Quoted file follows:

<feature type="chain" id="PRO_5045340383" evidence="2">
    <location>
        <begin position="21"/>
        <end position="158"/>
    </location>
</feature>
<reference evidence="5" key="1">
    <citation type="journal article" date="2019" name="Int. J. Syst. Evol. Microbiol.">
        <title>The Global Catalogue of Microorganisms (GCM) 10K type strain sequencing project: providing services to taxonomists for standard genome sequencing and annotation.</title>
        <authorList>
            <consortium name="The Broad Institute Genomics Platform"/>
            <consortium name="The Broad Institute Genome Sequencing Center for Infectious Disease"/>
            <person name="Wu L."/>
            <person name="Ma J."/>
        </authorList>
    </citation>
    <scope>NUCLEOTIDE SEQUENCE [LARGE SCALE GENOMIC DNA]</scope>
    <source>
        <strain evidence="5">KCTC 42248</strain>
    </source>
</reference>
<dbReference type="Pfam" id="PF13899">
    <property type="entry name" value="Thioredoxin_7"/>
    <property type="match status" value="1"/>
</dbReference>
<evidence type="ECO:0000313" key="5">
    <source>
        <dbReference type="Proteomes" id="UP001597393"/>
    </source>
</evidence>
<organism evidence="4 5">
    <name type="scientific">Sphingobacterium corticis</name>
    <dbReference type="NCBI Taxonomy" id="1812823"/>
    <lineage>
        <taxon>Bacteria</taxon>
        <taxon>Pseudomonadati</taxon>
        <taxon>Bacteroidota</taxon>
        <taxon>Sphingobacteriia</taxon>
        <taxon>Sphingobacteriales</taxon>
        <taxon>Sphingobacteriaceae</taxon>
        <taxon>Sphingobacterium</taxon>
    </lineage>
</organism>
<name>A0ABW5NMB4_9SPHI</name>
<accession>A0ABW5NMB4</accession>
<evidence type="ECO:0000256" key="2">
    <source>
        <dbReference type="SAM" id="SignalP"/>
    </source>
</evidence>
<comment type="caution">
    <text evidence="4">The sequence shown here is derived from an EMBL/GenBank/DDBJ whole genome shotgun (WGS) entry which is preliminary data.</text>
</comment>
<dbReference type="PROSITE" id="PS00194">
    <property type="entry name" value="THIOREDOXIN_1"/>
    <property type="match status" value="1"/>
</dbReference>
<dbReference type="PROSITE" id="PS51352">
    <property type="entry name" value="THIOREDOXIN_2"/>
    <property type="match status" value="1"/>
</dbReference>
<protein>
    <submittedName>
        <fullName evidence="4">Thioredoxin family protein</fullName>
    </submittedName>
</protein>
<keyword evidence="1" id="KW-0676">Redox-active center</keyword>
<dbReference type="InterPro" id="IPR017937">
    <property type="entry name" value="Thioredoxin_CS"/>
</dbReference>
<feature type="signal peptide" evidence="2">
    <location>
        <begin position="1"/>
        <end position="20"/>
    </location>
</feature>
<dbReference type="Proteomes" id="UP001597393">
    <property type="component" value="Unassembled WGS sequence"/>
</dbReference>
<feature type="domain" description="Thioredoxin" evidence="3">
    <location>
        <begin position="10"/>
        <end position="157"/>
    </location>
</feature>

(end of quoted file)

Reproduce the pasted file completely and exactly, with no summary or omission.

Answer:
<feature type="chain" id="PRO_5045340383" evidence="2">
    <location>
        <begin position="21"/>
        <end position="158"/>
    </location>
</feature>
<reference evidence="5" key="1">
    <citation type="journal article" date="2019" name="Int. J. Syst. Evol. Microbiol.">
        <title>The Global Catalogue of Microorganisms (GCM) 10K type strain sequencing project: providing services to taxonomists for standard genome sequencing and annotation.</title>
        <authorList>
            <consortium name="The Broad Institute Genomics Platform"/>
            <consortium name="The Broad Institute Genome Sequencing Center for Infectious Disease"/>
            <person name="Wu L."/>
            <person name="Ma J."/>
        </authorList>
    </citation>
    <scope>NUCLEOTIDE SEQUENCE [LARGE SCALE GENOMIC DNA]</scope>
    <source>
        <strain evidence="5">KCTC 42248</strain>
    </source>
</reference>
<dbReference type="Pfam" id="PF13899">
    <property type="entry name" value="Thioredoxin_7"/>
    <property type="match status" value="1"/>
</dbReference>
<evidence type="ECO:0000313" key="5">
    <source>
        <dbReference type="Proteomes" id="UP001597393"/>
    </source>
</evidence>
<organism evidence="4 5">
    <name type="scientific">Sphingobacterium corticis</name>
    <dbReference type="NCBI Taxonomy" id="1812823"/>
    <lineage>
        <taxon>Bacteria</taxon>
        <taxon>Pseudomonadati</taxon>
        <taxon>Bacteroidota</taxon>
        <taxon>Sphingobacteriia</taxon>
        <taxon>Sphingobacteriales</taxon>
        <taxon>Sphingobacteriaceae</taxon>
        <taxon>Sphingobacterium</taxon>
    </lineage>
</organism>
<name>A0ABW5NMB4_9SPHI</name>
<accession>A0ABW5NMB4</accession>
<evidence type="ECO:0000256" key="2">
    <source>
        <dbReference type="SAM" id="SignalP"/>
    </source>
</evidence>
<comment type="caution">
    <text evidence="4">The sequence shown here is derived from an EMBL/GenBank/DDBJ whole genome shotgun (WGS) entry which is preliminary data.</text>
</comment>
<dbReference type="PROSITE" id="PS00194">
    <property type="entry name" value="THIOREDOXIN_1"/>
    <property type="match status" value="1"/>
</dbReference>
<dbReference type="PROSITE" id="PS51352">
    <property type="entry name" value="THIOREDOXIN_2"/>
    <property type="match status" value="1"/>
</dbReference>
<protein>
    <submittedName>
        <fullName evidence="4">Thioredoxin family protein</fullName>
    </submittedName>
</protein>
<keyword evidence="1" id="KW-0676">Redox-active center</keyword>
<dbReference type="InterPro" id="IPR017937">
    <property type="entry name" value="Thioredoxin_CS"/>
</dbReference>
<feature type="signal peptide" evidence="2">
    <location>
        <begin position="1"/>
        <end position="20"/>
    </location>
</feature>
<dbReference type="Proteomes" id="UP001597393">
    <property type="component" value="Unassembled WGS sequence"/>
</dbReference>
<feature type="domain" description="Thioredoxin" evidence="3">
    <location>
        <begin position="10"/>
        <end position="157"/>
    </location>
</feature>